The holidays have snuck up on us again. Hanukkah arrived Dec. 12, and Christmas is not far behind. While some of our readers had their holiday shopping done before the turkey hit their family dining rooms last month, there are still many left wondering where to do the holiday shopping, as space is running out on the advent calendar.
Whether you’re still mulling over big ticket items or you’ve pared down to the bare minimum, there’s a world of choices out there for where to go to get everyone checked off your list.
In keeping with the locavore movement of eating food grown locally, we’d like to suggest you consider doing all your holiday shopping close to home and, no, we don’t mean online.
The local shop may not have the flashy, “low, low” prices of big box stores, but it’s likely to have the answer you need if a question arises. And you won’t have to do a lot of driving to get there.
Supporting your local retailers is a gift that keeps on giving. By doing so, you’re helping a local business stay open, as well as helping the town’s tax base. Shopping at a small business also benefits the shopper, as there are bound to be expert associates available to answer any and all questions and be able to offer valuable recommendations.
Shopping locally also helps to support local artists. We’re surrounded by plenty of artists and crafters whose work is available for purchase, and can make for unique and thoughtful gifts. Whether it’s something as large as a painting or as small as a pair of earrings or a pottery mug, there’s a certain pleasure these days in buying something with a label certifying that it was made in your hometown.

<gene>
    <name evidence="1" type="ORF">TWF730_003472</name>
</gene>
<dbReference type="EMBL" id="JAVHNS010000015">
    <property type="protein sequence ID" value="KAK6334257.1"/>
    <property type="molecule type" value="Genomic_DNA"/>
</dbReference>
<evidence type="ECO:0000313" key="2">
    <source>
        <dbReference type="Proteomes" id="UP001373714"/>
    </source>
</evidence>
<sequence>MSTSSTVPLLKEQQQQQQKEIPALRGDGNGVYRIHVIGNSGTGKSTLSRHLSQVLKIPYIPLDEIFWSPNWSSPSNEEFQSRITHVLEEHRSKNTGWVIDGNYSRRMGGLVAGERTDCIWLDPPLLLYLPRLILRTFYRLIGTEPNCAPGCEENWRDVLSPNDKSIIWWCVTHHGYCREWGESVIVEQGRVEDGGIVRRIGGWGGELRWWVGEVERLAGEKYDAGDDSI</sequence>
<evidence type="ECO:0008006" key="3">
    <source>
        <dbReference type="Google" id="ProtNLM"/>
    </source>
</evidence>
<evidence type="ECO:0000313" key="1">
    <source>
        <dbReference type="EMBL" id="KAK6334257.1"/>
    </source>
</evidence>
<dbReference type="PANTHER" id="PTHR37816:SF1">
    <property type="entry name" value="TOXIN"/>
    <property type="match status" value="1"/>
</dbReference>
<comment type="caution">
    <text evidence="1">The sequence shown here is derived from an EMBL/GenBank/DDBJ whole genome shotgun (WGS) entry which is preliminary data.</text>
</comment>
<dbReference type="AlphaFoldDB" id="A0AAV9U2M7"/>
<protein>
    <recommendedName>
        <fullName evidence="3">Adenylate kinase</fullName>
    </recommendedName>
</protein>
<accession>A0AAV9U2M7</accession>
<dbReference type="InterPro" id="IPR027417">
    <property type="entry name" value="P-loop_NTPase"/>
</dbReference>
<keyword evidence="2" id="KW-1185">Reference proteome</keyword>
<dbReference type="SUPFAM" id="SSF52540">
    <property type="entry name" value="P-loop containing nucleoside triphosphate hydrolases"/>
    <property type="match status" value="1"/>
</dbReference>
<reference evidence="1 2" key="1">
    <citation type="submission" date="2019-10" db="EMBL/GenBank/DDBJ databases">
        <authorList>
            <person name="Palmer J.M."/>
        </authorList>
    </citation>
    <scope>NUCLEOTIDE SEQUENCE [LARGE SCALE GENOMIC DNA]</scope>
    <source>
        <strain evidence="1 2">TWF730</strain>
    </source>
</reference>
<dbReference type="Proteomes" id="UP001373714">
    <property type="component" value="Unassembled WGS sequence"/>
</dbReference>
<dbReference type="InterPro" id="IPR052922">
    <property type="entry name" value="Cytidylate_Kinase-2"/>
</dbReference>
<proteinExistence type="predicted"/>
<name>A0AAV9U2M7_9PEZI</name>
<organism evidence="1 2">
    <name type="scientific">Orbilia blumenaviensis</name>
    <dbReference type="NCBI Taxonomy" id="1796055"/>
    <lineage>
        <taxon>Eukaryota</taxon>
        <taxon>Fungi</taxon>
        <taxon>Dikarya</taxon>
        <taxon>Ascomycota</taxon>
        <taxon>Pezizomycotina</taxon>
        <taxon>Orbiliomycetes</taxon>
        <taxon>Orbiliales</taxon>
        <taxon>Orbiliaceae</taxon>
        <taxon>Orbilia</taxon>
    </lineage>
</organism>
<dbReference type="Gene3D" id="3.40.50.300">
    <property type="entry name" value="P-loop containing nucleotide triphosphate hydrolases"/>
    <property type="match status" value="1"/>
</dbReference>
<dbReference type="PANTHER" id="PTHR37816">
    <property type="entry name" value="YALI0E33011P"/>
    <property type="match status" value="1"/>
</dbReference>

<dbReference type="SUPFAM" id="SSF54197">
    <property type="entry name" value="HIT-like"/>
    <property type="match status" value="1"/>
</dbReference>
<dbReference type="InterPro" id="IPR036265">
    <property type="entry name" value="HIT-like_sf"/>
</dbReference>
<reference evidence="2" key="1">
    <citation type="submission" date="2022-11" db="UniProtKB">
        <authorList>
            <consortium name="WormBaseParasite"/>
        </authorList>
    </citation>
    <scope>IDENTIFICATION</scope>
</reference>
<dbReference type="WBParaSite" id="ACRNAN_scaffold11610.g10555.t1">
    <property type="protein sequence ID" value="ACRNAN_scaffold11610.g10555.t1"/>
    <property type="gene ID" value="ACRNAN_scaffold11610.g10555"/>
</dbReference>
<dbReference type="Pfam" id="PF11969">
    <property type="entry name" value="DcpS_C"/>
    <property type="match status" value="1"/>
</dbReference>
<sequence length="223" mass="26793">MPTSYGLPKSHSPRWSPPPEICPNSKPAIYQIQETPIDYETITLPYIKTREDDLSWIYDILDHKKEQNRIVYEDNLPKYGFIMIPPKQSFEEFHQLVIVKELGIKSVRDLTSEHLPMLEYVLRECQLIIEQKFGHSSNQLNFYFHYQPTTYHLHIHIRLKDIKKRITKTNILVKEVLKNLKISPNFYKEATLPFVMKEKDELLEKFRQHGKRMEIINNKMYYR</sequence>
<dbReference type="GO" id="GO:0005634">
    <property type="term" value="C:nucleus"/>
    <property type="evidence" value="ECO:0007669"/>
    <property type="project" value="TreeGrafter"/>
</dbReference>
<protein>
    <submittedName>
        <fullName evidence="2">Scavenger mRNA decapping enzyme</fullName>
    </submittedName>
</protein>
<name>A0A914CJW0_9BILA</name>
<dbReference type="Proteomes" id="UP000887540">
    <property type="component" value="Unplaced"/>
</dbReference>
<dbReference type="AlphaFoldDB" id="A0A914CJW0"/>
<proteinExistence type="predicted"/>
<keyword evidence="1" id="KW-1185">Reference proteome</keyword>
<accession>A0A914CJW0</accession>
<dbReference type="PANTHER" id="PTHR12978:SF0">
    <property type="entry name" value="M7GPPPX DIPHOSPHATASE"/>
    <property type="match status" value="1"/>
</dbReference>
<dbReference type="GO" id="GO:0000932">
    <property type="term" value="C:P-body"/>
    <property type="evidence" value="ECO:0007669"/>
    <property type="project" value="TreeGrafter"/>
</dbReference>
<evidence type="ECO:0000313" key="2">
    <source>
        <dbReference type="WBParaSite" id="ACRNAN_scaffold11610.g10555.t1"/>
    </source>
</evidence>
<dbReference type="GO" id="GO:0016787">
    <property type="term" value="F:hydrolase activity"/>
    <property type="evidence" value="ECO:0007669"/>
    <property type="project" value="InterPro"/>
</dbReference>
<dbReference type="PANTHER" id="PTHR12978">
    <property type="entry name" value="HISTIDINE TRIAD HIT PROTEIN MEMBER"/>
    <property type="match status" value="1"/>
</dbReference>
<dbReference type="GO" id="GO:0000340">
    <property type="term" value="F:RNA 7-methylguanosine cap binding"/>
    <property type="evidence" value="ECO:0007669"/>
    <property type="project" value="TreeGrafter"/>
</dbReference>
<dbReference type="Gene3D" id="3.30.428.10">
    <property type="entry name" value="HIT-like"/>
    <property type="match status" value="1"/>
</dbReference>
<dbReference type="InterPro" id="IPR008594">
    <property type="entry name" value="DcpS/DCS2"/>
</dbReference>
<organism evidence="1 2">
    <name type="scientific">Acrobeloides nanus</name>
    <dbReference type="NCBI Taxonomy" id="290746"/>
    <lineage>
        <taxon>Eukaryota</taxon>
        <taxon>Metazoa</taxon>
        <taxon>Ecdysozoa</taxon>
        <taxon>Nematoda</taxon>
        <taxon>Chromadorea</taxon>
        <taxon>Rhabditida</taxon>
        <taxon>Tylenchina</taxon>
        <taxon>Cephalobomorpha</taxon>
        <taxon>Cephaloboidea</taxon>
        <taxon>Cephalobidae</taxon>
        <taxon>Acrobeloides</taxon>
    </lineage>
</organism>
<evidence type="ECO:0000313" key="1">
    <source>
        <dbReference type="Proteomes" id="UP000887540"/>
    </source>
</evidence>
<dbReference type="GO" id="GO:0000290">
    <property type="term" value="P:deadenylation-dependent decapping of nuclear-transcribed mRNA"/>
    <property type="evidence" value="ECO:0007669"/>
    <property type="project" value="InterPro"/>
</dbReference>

Businesses close to home help contribute to the communities where we live and work, rather than adding to the coffers of multinational conglomerates, with little interest in your town or family.
If you’re planning on dining out for a special holiday meal, consider a local restaurant or getting a platter to-go and bring home or to the family Christmas party. Chances are you’d be sure to miss your unique culinary getaways if they had closed, so help them remain open by celebrating the mom and pop restaurants as opposed to more of the same.This makes for warm, special memories and a healthy local economy.
By spending your money locally, you may find yourself in a heartfelt conversation about your holiday plans and favorite seasonal recipes.
This holiday season, Nutfield Publishing urges you to consider your local artists, bakers, and shop owners to take care of your loved ones.